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Illinois Ultrasound Bill: Battle Rages On In Controversial House Bill's Amendments

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NARAL and other women's groups protest Romney's support for policies like those being considered in Illinois, which they consider restrictive of women's access to reproductive health care.
NARAL and other women's groups protest Romney's support for policies like those being considered in Illinois, which they consider restrictive of women's access to reproductive health care.

One of two abortion-related bills that flew through the Illinois House's Agriculture Committee last month picked up a slew of amendments before passing out of committee Thursday morning.

Rather than furthering the restrictive reach of HB 4085, the "Ultrasound Opportunity Act," which would require abortion facilities to take an ultrasound image before providing an abortion, Amendments 3-7, introduced by Democratic representatives including Kelly Cassidy, Sara Feigenholtz and Lou Lang, seek to undermine the bill's effectiveness or extend its restrictions to men's sexual healthcare.

The five amendments include Rep. Kelly Cassidy's pointed "Viagra Amendment," which would require men seeking prescriptions to treat erectile dysfunction to receive written warnings about possible side effects and offer the option of viewing a graphic video about risks.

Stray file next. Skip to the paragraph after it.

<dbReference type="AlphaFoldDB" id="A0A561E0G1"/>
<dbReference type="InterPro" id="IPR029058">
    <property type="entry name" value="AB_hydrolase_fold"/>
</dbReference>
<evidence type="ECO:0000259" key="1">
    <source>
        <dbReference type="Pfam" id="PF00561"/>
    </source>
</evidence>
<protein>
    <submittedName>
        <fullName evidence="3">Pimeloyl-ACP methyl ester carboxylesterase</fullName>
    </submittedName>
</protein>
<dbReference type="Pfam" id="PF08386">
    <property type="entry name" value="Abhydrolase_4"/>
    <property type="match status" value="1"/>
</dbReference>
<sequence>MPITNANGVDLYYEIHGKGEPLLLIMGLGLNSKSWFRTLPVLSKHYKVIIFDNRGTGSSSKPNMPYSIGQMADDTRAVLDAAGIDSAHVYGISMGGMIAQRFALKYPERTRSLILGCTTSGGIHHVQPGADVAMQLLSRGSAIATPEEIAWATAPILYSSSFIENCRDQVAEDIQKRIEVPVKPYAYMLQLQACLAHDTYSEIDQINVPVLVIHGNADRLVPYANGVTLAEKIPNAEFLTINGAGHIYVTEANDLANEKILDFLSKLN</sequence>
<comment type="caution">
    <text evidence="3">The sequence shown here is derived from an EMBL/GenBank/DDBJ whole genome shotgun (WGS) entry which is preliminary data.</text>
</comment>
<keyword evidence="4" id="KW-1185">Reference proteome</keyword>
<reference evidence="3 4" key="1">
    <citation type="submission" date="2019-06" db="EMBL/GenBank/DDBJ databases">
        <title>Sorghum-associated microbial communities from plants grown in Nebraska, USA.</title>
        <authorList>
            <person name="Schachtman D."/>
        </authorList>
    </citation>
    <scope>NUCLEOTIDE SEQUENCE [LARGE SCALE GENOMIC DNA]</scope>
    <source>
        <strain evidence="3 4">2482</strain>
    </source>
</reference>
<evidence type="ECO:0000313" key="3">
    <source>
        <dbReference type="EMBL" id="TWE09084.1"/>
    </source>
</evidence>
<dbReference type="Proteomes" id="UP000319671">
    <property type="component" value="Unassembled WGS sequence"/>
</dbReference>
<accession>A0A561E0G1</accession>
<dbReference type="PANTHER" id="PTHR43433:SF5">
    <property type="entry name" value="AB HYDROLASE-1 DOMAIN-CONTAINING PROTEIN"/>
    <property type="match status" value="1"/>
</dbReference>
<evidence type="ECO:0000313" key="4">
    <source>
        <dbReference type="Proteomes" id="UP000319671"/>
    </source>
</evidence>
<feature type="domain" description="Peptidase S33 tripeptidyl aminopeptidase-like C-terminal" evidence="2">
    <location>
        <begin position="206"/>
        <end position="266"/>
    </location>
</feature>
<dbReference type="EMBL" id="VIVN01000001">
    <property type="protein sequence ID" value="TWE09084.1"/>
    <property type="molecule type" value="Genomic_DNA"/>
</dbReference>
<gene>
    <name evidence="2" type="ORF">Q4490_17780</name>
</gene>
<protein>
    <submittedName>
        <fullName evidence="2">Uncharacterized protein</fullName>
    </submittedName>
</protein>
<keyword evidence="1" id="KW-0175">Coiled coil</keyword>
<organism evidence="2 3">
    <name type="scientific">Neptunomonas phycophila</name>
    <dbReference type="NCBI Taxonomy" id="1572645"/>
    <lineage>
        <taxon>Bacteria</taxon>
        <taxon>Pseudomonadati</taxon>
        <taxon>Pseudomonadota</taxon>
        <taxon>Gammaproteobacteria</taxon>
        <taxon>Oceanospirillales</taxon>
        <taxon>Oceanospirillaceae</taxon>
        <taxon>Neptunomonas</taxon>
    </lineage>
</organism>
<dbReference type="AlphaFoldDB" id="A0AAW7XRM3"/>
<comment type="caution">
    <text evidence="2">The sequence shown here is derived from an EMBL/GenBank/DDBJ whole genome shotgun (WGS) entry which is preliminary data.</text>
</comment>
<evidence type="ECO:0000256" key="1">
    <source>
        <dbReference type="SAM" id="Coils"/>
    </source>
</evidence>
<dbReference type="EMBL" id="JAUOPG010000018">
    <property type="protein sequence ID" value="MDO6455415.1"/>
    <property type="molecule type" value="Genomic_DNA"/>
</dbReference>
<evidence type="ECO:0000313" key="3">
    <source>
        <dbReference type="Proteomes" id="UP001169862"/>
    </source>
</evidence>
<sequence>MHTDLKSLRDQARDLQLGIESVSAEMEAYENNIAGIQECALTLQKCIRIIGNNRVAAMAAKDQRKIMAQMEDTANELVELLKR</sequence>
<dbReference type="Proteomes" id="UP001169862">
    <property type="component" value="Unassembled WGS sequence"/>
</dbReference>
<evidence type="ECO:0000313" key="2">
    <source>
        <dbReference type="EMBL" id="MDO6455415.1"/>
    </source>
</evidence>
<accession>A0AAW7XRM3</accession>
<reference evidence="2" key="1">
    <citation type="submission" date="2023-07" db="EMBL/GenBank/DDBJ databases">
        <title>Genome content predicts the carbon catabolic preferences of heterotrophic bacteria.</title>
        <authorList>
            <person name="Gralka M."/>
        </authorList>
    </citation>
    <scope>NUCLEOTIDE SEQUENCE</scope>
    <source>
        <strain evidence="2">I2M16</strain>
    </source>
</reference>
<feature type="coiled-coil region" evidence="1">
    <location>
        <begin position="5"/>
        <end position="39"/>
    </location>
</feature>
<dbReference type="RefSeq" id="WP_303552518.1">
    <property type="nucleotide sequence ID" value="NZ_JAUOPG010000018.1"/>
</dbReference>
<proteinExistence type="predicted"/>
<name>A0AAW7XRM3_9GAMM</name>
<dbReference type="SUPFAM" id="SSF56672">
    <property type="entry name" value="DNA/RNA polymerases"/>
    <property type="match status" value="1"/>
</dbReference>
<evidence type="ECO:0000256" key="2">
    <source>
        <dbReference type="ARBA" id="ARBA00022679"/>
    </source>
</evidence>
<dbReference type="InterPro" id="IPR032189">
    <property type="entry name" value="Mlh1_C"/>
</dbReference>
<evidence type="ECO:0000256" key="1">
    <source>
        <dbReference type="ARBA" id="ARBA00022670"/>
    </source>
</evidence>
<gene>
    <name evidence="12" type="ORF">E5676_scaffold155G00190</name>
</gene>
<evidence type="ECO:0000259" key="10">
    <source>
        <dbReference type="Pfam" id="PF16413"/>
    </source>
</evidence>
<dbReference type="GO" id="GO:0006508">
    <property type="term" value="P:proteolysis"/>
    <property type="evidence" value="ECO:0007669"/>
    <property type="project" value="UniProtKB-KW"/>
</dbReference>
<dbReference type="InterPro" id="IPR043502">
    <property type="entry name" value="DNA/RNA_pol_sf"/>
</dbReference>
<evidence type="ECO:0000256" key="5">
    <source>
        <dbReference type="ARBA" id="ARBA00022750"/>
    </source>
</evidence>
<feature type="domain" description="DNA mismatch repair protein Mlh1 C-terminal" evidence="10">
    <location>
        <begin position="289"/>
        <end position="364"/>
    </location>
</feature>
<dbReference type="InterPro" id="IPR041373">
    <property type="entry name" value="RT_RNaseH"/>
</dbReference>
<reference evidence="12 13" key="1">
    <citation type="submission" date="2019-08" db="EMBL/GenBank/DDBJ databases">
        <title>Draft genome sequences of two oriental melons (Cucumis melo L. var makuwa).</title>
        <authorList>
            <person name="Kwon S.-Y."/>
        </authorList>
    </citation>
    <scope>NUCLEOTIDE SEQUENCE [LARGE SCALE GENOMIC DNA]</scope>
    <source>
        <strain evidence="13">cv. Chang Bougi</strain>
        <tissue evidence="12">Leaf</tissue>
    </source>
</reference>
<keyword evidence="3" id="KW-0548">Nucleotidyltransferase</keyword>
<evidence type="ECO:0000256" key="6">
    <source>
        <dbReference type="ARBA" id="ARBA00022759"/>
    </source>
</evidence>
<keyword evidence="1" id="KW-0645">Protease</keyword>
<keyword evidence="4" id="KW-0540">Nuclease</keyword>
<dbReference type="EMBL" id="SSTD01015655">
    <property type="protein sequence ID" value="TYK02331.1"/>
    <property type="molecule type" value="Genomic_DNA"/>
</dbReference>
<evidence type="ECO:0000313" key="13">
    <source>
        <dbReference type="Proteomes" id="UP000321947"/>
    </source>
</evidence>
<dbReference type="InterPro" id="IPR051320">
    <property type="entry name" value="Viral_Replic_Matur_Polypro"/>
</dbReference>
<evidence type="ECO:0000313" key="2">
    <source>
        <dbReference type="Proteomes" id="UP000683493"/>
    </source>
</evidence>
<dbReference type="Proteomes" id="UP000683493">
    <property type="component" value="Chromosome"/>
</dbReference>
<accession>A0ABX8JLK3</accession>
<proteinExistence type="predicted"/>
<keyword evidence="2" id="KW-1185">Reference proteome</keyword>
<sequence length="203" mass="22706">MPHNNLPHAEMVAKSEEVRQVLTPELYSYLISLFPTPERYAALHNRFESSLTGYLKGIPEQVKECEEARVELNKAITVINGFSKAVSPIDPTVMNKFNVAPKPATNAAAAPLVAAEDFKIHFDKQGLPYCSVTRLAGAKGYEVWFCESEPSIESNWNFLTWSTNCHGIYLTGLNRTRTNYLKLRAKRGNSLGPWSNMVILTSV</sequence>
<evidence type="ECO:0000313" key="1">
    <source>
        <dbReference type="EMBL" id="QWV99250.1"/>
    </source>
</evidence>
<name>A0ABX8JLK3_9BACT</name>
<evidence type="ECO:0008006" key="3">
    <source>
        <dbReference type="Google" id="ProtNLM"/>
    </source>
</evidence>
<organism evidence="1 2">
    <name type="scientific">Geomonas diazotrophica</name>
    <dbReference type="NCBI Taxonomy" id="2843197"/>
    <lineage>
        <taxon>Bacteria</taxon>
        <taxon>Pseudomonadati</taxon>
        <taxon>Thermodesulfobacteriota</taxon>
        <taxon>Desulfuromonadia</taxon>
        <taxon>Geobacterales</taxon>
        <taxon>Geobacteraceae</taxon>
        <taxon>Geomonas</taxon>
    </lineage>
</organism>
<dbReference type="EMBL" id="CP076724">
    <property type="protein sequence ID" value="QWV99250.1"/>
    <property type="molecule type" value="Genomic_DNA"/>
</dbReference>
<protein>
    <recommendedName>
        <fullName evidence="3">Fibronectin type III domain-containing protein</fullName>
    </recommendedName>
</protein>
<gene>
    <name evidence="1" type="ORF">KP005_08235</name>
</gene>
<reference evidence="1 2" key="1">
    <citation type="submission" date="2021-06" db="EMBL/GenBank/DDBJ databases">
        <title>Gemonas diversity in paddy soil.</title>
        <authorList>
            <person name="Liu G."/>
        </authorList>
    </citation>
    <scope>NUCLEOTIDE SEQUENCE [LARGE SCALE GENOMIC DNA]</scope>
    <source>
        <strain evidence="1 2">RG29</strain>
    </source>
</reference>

Cassidy painted the amendment as a counter-attack to male legislators she believes are attempting to legislate women's health too restrictively.

"If they're serious about us not being about to make our own health care decisions, then I'm just as serious about them not being able to make theirs," she told HuffPost Chicago.

The seventh amendment, sponsored by Rep. Mary Flowers, takes a similar angle, adding a provision that would prevent insurance providers from covering erectile dysfunction medication if they don't also provide coverage for birth controls.

Three additional amendments address the ultrasound itself, requiring women to consent to the costs associated with the ultrasound (which may not be covered by insurance), and extending the pre-procedure ultrasound requirement to surgical treatments unrelated to reproductive health, according to the American Civil Liberties Union of Illinois.

In spite of the equalizing amendments, women's health advocates are discouraged that the bill has advanced at all. Its introduction, through the state House's Agriculture and Conservation Committee, was criticized by opponents as an underhanded maneuver in an inappropriate platform for healthcare discussions.

The ACLU will host a panel discussion on the topic Thursday at the Round Lake Public Library with guest speakers Dr. Mandy Gittler for All Women's Health, and Lorie Chaiten, the Reproductive Rights Project Director for the Illinois chapter of the ACLU.

Supporters of the bill, and its counterpart HB 4117, which imposes additional requirements on clinics that provide abortions and other reproductive health services, argue that both pieces of legislation are pro-choice, and don't seek to ban abortions outright.

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